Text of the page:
Wednesday, March 9, 2011

Cutting edge

My day job is supposed to be in communications (not the wireless kind but the kind one writes advertising copy for). Advertising creatives work in the world's megapoles, and tend to be unseparable from their smartphones and other gadgets.  As I write this they are lining up to buy the new iPad 2.

I like gadgets; I love technology.  And I am very aware of the profound changes in our society wrung by the internet and social networking.  Without smartphones and Facebook, 2011 would probably not have become the year of the many revolutions.

Lately, due to pecuniary constraints, I had to make painful choices - mostly to not buy stuff.

But at some point I had to give in.  I found this fantastic multifunctional thingy, personally signed by its maker.  Hand crafted.  Ergonomic.  With a 20-year guarantee and an extensive user's manual.

An axe.  Man's most elementary tool.

Many thousands of years ago, someone made the first stone axe.  Which led to knives, spears, fishing hooks, sewing needles, clothes from cut and stitched hide instead of loosely draped furry skin, shoes; and after many millennia, nuclear power and Karl Lagerfeld.

My new axe is a Gränsfors Bruks, made in Sweden.  Its head is hand-forged high-carbon steel, tempered to incredible hardness and stamped with the initials of its forger: AS - Anders Strömstedt. Sharp as a razor.  The handle is unvarnished American hickory.
A forged steel head and a wooden handle.  That's all.

My Gränsfors Bruks 50-cm forestry axe. Photo of the actual thing, by me. 
Gränsfors Bruks axes are to serious wood choppers what Sabatier knives are to 3-star Michelin chefs.  After a bit of testing I can understand why.  My 50-cm forestry axe managed to shave off hairs from the back of my hand - my standard test for knives - after splitting a couple of small logs and chopping the end of one down to a sharp point. Anders knows how to forge an axe.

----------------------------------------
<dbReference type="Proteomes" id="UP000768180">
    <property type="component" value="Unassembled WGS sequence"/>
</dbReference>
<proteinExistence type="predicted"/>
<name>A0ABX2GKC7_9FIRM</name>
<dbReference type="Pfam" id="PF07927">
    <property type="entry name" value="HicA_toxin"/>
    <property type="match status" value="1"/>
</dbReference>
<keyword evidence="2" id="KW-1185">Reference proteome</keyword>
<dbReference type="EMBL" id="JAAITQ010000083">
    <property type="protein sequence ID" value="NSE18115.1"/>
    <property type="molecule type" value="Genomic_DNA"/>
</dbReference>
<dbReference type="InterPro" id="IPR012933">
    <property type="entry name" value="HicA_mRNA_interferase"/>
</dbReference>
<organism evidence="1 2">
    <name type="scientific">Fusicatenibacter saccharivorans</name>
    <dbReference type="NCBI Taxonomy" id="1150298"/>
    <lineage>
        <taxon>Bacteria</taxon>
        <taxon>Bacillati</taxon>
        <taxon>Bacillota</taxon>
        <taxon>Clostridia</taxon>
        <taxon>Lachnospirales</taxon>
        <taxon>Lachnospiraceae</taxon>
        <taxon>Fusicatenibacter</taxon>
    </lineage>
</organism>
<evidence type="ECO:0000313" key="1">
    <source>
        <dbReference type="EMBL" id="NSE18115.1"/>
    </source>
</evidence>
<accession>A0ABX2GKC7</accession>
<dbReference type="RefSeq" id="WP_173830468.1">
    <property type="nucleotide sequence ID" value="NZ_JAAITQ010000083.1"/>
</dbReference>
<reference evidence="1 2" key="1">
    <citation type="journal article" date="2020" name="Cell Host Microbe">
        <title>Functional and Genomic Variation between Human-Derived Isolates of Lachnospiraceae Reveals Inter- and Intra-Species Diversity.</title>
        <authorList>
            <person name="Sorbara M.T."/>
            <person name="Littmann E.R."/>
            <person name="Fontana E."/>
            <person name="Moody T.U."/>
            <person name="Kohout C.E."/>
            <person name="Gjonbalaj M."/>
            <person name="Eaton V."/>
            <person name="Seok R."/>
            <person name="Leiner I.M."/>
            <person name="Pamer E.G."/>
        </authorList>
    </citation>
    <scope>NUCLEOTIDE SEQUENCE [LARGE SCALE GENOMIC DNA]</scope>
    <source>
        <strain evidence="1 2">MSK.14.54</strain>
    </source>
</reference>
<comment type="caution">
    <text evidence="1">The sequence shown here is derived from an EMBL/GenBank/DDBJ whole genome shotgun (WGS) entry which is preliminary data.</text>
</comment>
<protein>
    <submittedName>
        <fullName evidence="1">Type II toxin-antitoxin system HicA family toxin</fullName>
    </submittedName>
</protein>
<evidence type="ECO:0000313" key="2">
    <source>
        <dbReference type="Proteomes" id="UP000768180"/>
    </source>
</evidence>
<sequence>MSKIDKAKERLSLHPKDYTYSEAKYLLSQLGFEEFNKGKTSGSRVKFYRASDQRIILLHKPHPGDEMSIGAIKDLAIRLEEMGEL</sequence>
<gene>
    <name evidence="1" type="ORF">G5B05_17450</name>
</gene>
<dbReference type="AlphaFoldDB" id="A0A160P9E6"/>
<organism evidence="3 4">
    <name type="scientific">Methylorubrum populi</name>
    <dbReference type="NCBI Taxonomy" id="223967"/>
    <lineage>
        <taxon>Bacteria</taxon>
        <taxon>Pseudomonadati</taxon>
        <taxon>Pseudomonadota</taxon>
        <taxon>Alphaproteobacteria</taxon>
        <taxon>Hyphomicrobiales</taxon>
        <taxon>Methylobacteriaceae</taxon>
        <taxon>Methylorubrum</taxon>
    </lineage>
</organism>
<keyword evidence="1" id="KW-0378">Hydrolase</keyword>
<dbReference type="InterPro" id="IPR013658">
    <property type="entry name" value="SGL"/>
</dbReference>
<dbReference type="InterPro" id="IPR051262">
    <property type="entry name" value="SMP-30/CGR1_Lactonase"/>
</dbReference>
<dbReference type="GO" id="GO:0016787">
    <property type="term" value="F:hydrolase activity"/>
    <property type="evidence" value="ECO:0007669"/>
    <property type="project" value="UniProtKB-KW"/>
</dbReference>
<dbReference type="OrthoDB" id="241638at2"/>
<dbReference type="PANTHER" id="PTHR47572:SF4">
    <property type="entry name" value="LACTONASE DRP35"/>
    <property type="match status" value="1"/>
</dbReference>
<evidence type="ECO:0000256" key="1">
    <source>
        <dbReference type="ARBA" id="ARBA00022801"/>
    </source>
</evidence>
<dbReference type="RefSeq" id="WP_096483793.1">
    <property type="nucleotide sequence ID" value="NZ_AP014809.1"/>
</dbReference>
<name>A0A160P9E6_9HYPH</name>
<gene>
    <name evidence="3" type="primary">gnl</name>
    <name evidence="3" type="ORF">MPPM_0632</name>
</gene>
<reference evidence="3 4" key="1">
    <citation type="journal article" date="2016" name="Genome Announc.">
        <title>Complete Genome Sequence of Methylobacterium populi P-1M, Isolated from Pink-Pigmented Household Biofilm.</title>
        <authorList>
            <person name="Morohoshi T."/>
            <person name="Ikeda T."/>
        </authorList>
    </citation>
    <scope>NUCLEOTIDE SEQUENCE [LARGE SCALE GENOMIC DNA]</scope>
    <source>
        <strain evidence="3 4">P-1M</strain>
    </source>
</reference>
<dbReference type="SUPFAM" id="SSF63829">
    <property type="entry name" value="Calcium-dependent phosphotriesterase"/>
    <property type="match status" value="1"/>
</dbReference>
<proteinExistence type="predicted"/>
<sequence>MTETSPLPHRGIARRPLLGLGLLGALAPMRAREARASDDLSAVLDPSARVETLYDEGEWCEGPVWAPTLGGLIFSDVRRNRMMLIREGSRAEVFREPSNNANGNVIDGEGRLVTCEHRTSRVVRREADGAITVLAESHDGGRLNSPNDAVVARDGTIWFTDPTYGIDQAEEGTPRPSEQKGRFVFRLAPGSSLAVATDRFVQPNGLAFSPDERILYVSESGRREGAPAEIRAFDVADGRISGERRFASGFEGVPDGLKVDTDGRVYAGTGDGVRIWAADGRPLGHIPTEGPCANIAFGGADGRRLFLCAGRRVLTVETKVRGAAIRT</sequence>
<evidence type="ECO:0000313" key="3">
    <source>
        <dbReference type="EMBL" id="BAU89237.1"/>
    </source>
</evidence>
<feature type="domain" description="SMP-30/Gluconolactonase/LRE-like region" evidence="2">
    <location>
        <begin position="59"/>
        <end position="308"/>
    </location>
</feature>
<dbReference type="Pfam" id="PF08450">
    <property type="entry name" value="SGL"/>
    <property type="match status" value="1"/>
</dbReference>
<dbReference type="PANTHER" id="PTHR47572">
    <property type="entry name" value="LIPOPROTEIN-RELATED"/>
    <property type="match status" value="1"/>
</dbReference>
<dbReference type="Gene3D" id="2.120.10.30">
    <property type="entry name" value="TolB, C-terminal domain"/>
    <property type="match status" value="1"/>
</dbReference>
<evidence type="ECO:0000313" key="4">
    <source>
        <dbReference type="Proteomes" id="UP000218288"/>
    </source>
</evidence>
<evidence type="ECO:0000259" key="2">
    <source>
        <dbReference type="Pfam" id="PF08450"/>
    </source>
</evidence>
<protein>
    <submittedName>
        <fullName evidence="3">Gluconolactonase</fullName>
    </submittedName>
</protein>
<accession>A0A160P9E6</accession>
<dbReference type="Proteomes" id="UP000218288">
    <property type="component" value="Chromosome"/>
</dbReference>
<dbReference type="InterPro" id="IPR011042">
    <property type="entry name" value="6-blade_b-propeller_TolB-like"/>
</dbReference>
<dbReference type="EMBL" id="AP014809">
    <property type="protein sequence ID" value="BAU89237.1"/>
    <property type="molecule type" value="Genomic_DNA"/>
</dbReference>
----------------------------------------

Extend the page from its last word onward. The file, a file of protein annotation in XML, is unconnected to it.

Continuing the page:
Anders the smith

Why does a copywriter buy an axe and not an iPad 2?

Because in spite of all the preachings of His Holyness Steve 1, there is no App in the Store that will chop wood. And we don't live in an apartment in a megapole but on a sizeable patch of land in the Auvergne, one of the greenest and most rural regions of France.  We have central heating, but we burn wood, which is abundant here, for cosy heat in the living room on dark and chilly days.  Our modern, high-efficiency wood burner is also our backup heat source in case of a power blackout.
Which means that I spend quite some time cutting and splitting logs into small pieces that fit in our stove. Once you have been learning that for a few years, you appreciate having the best tool for the job. 

Sorry, Steve, but the iPad is not it.


  1. Nice! Thanks for posting this. I have the Scandinavian Forest Axe by Anders as well. When I saw it amongst the others, his spoke to me. I thought the cutting edge was nice and upright compared to the others.

  2. I can add that later I asked for another GB axe as a birthday present: a 50-cm small splitting axe. It has a thicker, heavier head designed to split logs, and it does that exceedingly well in spite of its relatively small size. No axe you would buy in an ordinary DIY or gardening store even comes close. So now I have a collection of two.